What differentiates the genus Leptoseris from the genus Pavona?

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I noticed these two look nearly identical, can anyone help me understand what features set these two genus of coral apart?

Is it some small difference in the skeleton, behavior, or something else?

I know these two corals are in the same family and are closely related, but what specifically separates them into two genus when they look so similar? I'm curious why they've been classified this way (genuinely) and not trying to be a smart aleck. I want to learn about them
 

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Taxonomy (I am trying to be a smart Aleck)

My weakest point in science, so I will leave room for a proper answer by a Taxonomist if one happens by?

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Taxonomy (I am trying to be a smart Aleck)

My weakest point in science, so I will leave room for a proper answer by a Taxonomist if one happens by?

Twelfth Doctor GIF by Doctor Who
Taxonomy truly is the worst (not really, just being humorous). I had to study it quite a bit in college and it fascinates me just how much taxonomy consists of experts arguing with each other about how things should be categorized.
 

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Taxonomy truly is the worst (not really, just being humorous). I had to study it quite a bit in college and it fascinates me just how much taxonomy consists of experts arguing with each other about how things should be categorized.
That's right. So I think we agree that Pavona and Lepto can be safely combined without injury to the scientific method?

This was how they decided to split them in the first place:
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sculpin01

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According to Joe Rowlett, they are the same:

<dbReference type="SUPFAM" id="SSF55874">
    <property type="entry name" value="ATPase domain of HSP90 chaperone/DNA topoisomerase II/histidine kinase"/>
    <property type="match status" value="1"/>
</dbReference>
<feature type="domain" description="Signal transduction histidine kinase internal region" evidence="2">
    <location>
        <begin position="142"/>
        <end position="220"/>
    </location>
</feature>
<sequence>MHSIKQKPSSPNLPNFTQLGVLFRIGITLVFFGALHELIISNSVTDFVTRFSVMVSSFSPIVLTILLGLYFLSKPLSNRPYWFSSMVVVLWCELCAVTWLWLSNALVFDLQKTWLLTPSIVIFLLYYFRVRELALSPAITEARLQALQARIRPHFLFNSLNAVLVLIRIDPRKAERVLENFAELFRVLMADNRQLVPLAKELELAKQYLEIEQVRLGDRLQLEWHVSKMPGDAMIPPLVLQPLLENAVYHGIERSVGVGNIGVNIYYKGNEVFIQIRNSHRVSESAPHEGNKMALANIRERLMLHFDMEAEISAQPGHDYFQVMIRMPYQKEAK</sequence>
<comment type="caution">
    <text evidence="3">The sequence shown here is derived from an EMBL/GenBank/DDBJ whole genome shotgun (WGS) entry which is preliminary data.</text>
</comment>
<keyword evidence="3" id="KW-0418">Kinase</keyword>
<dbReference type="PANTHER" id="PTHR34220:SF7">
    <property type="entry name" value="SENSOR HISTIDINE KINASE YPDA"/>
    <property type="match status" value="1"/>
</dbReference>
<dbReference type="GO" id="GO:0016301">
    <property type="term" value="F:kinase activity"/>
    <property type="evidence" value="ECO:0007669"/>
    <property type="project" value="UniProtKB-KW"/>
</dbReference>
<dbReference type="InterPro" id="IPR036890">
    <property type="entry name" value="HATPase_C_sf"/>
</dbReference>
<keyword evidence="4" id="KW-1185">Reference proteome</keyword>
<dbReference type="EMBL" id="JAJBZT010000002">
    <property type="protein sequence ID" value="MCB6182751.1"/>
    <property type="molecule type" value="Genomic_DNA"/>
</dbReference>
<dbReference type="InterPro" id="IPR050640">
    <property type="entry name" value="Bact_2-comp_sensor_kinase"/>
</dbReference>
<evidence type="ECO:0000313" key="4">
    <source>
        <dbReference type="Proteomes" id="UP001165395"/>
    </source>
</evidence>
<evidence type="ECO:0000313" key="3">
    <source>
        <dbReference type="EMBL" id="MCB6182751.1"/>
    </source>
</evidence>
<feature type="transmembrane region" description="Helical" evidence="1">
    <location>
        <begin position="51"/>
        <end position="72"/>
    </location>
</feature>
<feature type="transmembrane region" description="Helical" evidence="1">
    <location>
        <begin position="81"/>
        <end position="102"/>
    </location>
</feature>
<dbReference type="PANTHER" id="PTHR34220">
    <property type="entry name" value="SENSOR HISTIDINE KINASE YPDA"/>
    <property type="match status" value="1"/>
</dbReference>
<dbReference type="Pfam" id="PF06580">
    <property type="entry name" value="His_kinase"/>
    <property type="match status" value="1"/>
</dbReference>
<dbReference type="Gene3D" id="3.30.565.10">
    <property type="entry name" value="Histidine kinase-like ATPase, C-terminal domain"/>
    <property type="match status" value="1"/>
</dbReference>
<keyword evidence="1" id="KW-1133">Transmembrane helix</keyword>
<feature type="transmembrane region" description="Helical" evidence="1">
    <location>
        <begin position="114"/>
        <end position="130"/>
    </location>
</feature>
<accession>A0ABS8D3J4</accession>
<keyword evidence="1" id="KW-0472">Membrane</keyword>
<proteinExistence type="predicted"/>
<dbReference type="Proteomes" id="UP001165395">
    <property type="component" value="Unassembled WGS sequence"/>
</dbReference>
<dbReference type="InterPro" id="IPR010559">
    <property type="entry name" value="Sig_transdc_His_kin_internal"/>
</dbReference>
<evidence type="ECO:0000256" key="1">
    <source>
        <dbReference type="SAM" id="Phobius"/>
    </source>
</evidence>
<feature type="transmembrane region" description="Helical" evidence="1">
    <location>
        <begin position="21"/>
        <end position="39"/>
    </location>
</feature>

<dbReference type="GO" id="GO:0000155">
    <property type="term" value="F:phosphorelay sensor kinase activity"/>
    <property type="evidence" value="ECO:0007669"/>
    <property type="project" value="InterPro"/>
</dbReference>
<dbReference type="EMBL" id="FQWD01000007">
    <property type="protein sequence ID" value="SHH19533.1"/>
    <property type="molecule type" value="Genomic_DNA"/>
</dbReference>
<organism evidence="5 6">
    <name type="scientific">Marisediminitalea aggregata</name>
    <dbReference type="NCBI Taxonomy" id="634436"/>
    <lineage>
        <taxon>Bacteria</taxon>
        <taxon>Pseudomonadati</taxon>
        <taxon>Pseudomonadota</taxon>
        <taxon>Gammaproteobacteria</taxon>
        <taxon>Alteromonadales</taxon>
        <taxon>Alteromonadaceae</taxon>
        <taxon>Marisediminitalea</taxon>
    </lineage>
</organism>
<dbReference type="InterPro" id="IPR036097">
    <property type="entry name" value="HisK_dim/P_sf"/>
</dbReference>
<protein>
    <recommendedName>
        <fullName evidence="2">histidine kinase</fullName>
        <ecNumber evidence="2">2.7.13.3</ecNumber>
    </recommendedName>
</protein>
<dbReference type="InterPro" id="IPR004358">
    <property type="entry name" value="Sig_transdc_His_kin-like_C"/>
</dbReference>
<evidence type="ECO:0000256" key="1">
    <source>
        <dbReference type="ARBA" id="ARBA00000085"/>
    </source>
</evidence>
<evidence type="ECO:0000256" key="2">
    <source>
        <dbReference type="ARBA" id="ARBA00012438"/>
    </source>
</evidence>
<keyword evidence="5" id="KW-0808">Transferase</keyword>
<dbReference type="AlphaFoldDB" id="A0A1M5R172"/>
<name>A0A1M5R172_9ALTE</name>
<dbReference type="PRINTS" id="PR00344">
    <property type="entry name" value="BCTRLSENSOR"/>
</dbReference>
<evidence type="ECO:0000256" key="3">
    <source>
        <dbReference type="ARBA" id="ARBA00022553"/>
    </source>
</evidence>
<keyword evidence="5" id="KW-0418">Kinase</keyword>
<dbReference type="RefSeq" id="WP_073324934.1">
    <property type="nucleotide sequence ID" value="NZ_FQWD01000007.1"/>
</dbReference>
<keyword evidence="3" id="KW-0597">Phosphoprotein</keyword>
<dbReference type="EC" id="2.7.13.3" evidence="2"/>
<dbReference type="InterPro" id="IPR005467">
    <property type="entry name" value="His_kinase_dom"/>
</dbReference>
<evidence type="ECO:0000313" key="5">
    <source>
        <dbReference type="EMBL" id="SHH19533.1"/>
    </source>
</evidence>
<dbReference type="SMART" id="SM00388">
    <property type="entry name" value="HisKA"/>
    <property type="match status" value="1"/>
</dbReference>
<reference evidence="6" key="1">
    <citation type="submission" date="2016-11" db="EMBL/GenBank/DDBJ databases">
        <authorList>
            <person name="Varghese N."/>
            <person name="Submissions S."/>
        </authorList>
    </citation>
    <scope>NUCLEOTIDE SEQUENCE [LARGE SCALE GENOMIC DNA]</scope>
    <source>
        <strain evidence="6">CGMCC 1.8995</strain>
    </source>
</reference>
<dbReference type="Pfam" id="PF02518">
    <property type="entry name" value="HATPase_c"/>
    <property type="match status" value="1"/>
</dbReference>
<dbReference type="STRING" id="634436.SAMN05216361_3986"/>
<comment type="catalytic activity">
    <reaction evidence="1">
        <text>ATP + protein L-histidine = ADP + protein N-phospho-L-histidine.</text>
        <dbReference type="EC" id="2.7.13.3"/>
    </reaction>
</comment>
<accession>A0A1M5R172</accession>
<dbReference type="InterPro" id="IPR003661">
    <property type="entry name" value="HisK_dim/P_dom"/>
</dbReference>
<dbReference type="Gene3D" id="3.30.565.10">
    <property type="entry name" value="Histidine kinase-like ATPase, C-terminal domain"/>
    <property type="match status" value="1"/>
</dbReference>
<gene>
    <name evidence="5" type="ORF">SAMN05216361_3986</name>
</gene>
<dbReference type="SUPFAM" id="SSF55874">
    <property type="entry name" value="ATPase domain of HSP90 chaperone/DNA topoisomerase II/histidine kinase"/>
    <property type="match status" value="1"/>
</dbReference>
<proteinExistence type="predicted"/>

https://reefs.com/pavona-leptoseris...lar study focusing,treated as a single genus.
 
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Supposedly, Pavona has biracial fronds while Leptoseris has unifacial. Pavona also usually has a smooth corallum, while Leptoseris has bumps, wrinkles, etc. Another differentiating characteristic I have noticed is Leptoseris usually has meandering septo-costae while Pavona does not.
Of course, there are exceptions to this rule: sub-massive, encrusting, and lobed Pavona are, by definition, unifacial, and P. maldivensis has exert corallites.
Molecular analysis has called this classification into question--the 2017 study mentioned above revealed the polyphyletic nature of these two genera.
 
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Supposedly, Pavona has biracial fronds while Leptoseris has unifacial. Pavona also usually has a smooth corallum, while Leptoseris has bumps, wrinkles, etc. Another differentiating characteristic I have noticed is Leptoseris usually has meandering septo-costae while Pavona does not.
Of course, there are exceptions to this rule: sub-massive, encrusting, and lobed Pavona are, by definition, unifacial, and P. maldivensis has exert corallites.
Molecular analysis has called this classification into question--the 2017 study mentioned above revealed the polyphyletic nature of these two genera.
Very interesting and good to know! Thank you for commenting, this is awesome info
 

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